- Plural of indisciplina
"Indiscipline" is a song by King Crimson, from the 1981 album Discipline. The song has become a fan favorite over the years and was often played live. On the Beat tour, for example, it closed all of the shows and began with a Bill Bruford drum solo. As with "Elephant Talk" and the spoken story in "Thela Hun Ginjeet", Adrian Belew would sometimes improvise small parts of the dialogue.
StructureThe song starts off slowly, primarily driven by Bruford's drums. After a short time, the guitars and stick are added in; these parts are fairly fast and very loud. After a while, the instruments all but stop, and Belew recites the verses. They are only spoken, never sung. The song returns to the driving drum/guitar/bass part before returning to vocals. This alternation occurs once more, with the instruments stopping only at the end of the track as Belew proclaims loudly "I like it!"
The song appears as the last track of the first side of the LP, creating a sort of a pun; the first side ends with "Indiscipline", the second side with "Discipline".
MeaningThe lyrics of the song are based on a letter Belew received from his then-current wife, Margaret Belew. The letter is about a sculpture she had constructed.
Live versionsDue to the song's structure, it was not uncommon to find that, during the life of the '80s band, it was performed as the second and final encore, after Elephant Talk, especially on the Beat tour.
As evidenced by the many live versions from DGM issues, the song typically began with a Bruford drum solo. Some of the lyrics were improvised. The "jamming" between verses was often extended, and the song, along with Bruford's drum solo, often hauled in at ten minutes or more and would be the longest song on many of the Beat tour shows, the closest competitor being "Waiting Man". The song and the drum solo on the August 13, 1982 show, currently available for free download in either MP3 (192 kbit/s) or FLAC formats at DGM, lasts for 11:07.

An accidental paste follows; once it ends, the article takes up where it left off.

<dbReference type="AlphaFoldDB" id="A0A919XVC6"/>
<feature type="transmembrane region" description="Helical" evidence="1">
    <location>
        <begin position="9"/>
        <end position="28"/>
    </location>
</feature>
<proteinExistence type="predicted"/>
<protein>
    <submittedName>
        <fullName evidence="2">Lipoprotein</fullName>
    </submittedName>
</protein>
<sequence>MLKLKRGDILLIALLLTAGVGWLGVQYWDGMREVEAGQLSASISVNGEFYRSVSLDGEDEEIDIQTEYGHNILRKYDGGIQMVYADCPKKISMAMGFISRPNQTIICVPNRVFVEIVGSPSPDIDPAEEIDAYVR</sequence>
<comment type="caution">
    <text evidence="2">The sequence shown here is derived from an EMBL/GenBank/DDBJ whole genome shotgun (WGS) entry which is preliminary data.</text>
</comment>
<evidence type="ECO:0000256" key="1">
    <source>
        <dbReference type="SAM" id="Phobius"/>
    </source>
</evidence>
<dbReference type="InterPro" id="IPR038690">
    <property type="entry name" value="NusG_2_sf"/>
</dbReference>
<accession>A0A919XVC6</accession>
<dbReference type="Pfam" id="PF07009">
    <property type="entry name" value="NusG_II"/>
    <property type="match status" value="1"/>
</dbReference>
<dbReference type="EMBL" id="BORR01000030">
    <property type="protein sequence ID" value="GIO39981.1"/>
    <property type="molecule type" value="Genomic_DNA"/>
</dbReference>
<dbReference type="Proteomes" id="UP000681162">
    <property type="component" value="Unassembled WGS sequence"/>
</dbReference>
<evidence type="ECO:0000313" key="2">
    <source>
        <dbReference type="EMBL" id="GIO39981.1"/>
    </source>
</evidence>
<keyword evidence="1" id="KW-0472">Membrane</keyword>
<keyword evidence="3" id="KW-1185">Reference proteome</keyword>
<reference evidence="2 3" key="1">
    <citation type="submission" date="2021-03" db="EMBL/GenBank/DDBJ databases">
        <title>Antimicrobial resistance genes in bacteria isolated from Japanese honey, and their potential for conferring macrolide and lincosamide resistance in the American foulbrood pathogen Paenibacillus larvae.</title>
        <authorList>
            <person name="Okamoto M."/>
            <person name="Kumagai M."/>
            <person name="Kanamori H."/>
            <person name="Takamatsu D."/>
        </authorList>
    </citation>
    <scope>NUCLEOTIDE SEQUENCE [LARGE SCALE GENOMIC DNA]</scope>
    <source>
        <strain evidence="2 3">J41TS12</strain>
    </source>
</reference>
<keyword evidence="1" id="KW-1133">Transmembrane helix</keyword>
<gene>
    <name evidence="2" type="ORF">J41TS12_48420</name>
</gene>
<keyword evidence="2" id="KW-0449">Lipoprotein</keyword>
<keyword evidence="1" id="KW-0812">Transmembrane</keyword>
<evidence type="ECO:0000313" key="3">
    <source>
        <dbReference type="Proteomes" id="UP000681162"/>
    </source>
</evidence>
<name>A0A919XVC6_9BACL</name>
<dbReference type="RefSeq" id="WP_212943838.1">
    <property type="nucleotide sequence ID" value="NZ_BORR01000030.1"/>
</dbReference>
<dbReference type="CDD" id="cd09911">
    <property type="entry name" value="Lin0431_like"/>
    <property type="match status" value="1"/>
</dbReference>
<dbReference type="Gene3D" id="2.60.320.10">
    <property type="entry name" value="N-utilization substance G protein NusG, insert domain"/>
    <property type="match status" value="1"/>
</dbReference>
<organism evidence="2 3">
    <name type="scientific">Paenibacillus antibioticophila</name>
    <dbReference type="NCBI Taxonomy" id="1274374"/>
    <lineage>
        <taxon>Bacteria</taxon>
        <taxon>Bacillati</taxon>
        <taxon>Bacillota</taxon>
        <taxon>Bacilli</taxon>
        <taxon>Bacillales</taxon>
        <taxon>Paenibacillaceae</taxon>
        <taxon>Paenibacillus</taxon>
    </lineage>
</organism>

This is how the song was performed on the Beat tour; on the Discipline tour, the song saw a similar live structure, with some performances of the song peaking at over twelve minutes. On the Three of a Perfect Pair tour, the song was usually a bit shorter (On the June 27, 1984 show, it lasts for approximately 9:22).
ReleasesOn two of the album's major singles, "Elephant Talk" and "Thela Hun Ginjeet", the song appeared as a B-side.
Several live versions have been released through Discipline Global Mobile.